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Kerry College Admissions Office now offering online clinics

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Kerry College of Further Education and Training (Kerry College) is now offering remote, online, face-to-face consultations for those considering a course at one of their four campus locations in the autumn.

Enrolment is now underway for a September 7 start and places are filling fast across their range of programmes. Kerry College offers apprenticeships, courses that link to employment, or courses that open up progression routes to third level.

Kerry College Admissions Officer John Herlihy feels that in an increasingly online world, particularly after the COVID-19 shutdown where many felt isolated – the online clinics are a positive thing.

“What we’re finding is that although browsing for information and signing up for courses online is very convenient, people often just want to speak with a person or have a face to face on Zoom or FaceTime and have their questions answered that way. Sometimes, it’s just more direct and easier to have a conversation.”

Kerry College offers over one hundred full-time courses across its campus locations in Tralee at Monavalley, Clash Road and Denny Street and in Listowel. These courses include: Applied Science, Social Studies, Culinary Arts, Nursing, IT Support, Animation, Music, Computer Game Design, CAD, Engineering, Business, Medical and Office Administration, Healthcare, Pharmacy Sales, Physiotherapy, Outdoor Activity Instructor Training, Sports Nutrition, Pre-Teaching, Pre-Law and Pre-Garda Studies and Pre-PE Teaching amongst others.

An online face-to-face consultation with one of the admissions team may be booked by calling Celine or Meaghan on 066 714 96 96. You can browse and sign up for all courses online: www.kerrycollege.ie/full-time-courses/.

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The tax you’re really paying for your health

By Brian Foley from Activate Fitness With the budget just squared away, there’s always an air of “how did I do out of it?” In Ireland, we enjoy a public healthcare system which is touted to become a universal healthcare system. Maybe “enjoy” is the wrong word. We have it, and we use it, and, […]

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By Brian Foley from Activate Fitness

With the budget just squared away, there’s always an air of “how did I do out of it?”

In Ireland, we enjoy a public healthcare system which is touted to become a universal healthcare system. Maybe “enjoy” is the wrong word.

We have it, and we use it, and, of course we pay for it. We justify the constant ratcheting-up of our tax burden to pay for rising health-care costs. That tax is on our wallets.

We also pay another type of tax: When we’re unhealthy, we don’t get to do the things we like. When we’re overweight, we don’t always say “YES!” when our kids ask to go to the swimming pool.
When we’re unfit, we don’t take our buddy’s invitation for a weekend hiking and camping trip. We can’t start jogging because our knees hurt; can’t lift weights because our back hurts; can’t cut down calories because we feel we need the energy.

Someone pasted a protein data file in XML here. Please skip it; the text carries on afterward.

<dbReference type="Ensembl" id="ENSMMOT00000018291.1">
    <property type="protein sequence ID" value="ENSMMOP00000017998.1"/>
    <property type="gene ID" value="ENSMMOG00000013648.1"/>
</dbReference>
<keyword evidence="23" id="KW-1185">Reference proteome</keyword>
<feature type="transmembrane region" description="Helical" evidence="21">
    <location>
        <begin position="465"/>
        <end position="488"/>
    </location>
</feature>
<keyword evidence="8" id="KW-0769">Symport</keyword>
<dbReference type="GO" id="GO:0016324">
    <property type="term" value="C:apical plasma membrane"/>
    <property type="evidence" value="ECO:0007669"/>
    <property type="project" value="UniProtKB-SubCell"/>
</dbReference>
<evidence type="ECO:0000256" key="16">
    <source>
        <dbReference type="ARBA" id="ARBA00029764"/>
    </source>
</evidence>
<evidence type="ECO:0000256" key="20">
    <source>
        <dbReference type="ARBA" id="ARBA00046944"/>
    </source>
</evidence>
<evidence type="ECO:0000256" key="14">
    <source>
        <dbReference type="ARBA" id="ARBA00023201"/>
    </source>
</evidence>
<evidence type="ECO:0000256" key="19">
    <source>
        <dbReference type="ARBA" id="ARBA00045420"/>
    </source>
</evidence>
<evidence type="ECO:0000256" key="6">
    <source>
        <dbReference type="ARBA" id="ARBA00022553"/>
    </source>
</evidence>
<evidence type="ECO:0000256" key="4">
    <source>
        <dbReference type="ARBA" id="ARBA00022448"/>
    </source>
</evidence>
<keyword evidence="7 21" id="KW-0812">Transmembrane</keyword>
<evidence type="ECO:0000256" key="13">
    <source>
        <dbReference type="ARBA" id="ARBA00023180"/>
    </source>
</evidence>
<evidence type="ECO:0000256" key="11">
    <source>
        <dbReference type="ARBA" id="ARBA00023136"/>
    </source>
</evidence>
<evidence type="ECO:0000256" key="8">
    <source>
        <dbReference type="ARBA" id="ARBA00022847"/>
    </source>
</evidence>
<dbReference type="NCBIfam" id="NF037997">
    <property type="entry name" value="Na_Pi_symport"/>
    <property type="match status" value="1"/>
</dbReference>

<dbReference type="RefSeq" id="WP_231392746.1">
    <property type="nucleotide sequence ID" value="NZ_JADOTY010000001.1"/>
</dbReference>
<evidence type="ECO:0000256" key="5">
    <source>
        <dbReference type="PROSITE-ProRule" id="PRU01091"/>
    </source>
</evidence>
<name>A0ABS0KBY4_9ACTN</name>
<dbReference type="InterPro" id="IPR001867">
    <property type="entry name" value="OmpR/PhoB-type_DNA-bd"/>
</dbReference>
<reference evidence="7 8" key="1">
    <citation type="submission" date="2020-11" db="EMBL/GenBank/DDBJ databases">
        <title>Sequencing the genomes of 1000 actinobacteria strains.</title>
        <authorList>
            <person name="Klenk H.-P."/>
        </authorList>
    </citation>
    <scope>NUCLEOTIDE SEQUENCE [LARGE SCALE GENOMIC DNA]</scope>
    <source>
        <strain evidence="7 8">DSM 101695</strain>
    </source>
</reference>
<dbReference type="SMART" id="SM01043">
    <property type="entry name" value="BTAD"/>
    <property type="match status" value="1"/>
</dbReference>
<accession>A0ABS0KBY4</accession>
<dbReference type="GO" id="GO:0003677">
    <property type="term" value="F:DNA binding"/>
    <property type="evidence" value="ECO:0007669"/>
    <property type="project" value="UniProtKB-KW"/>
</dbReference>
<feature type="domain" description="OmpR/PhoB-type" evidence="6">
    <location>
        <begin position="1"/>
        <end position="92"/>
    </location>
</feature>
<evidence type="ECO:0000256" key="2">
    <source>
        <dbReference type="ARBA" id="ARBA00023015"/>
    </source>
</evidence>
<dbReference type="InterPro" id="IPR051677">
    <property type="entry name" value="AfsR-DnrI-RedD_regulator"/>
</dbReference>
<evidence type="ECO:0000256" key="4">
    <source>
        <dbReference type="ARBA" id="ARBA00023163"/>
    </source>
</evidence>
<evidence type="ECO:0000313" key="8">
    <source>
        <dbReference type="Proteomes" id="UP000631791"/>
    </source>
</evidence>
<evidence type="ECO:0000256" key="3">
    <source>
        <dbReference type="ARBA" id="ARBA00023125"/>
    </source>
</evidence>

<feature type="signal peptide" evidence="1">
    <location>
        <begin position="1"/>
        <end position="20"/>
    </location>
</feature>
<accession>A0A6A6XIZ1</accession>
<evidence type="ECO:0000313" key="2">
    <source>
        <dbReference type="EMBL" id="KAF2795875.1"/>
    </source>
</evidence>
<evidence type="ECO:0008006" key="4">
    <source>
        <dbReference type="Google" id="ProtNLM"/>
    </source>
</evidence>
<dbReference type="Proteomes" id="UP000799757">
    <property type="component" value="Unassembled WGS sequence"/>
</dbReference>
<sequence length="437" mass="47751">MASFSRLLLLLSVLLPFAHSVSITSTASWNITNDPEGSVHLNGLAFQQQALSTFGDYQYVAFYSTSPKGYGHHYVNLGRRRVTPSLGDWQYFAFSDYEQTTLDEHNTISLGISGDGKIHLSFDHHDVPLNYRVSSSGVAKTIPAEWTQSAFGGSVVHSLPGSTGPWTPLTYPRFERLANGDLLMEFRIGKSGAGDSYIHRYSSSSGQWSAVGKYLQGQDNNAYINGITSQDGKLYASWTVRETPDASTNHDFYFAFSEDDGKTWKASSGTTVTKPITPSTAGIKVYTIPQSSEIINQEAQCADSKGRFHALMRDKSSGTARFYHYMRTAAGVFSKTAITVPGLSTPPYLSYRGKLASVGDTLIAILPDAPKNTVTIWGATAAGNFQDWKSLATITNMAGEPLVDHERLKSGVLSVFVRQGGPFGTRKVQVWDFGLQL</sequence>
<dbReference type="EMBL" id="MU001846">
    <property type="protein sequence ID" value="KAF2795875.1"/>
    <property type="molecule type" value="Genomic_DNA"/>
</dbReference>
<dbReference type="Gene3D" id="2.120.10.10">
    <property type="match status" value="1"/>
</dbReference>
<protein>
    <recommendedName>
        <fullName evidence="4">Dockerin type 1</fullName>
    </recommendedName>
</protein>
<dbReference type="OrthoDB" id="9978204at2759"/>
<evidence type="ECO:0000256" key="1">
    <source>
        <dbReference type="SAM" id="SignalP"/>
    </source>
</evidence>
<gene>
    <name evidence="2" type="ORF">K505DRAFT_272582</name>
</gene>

Those things are taxes. Physical taxes, but they’re not the worst taxes we pay.

The worst tax we pay is the mental tax.

When we’re self-conscious about our fitness or health, we don’t want to start exercising. We don’t want to look dumb or fail.

We don’t want to start a new lifestyle because our families will say “good for you”, because they know we need it, or they’ll say “you don’t need that …” and lie. Or they’ll roll their eyes because they know we’ve failed before.

When we’ve been away from the gym for four months, we don’t want to do that first workout because we’re going to be last. It’s going to suck and we might get embarrassed.

SELF IMPOSED TAX

The Government makes us pay financial tax, but the other two – physical and mental – are self-imposed.

No one cares if you’re slow.

No one cares if you finish last.

No one cares if you blow your nutrition this week and have to start all over again.

You’d stop caring about what others thought about you if you realised how rarely they actually do.

Everyone thinks about themselves, mostly. That’s the tax they’re paying – and most of us overpay.

We’re taxed enough. Stop worrying about what you look like and start caring about what makes you feel good.

If you’d like to start taking steps in the right direction with your health and fitness, call in for a free consultation with us at Activate. Visit www.activate.ie/free-intro for more information.

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Tractor run raises €500 for charity

By Sean Moriarty Members of Killarney Valley Vintage and Classic Club raised €500 for the Kerry Mental Health Association during their first tractor run since April 2019. 30 tractors took part on Sunday including two rare Ford 3000s from 1974 and an even rarer Zetor Crystal from 1980. Departing from the club’s new ‘Vintage Shed’ […]

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By Sean Moriarty

Members of Killarney Valley Vintage and Classic Club raised €500 for the Kerry Mental Health Association during their first tractor run since April 2019.

30 tractors took part on Sunday including two rare Ford 3000s from 1974 and an even rarer Zetor Crystal from 1980.

Departing from the club’s new ‘Vintage Shed’ on Lewis Road, the convoy travelled to the communications mast near Coolick in Kilcummin, where participants enjoyed views of the wider Castleisland district and Killarney Valley.

“Some of the drivers were never up there before and they were amazed with the views across the two valleys,” organiser Tom Leslie told the Killarney Advertiser.

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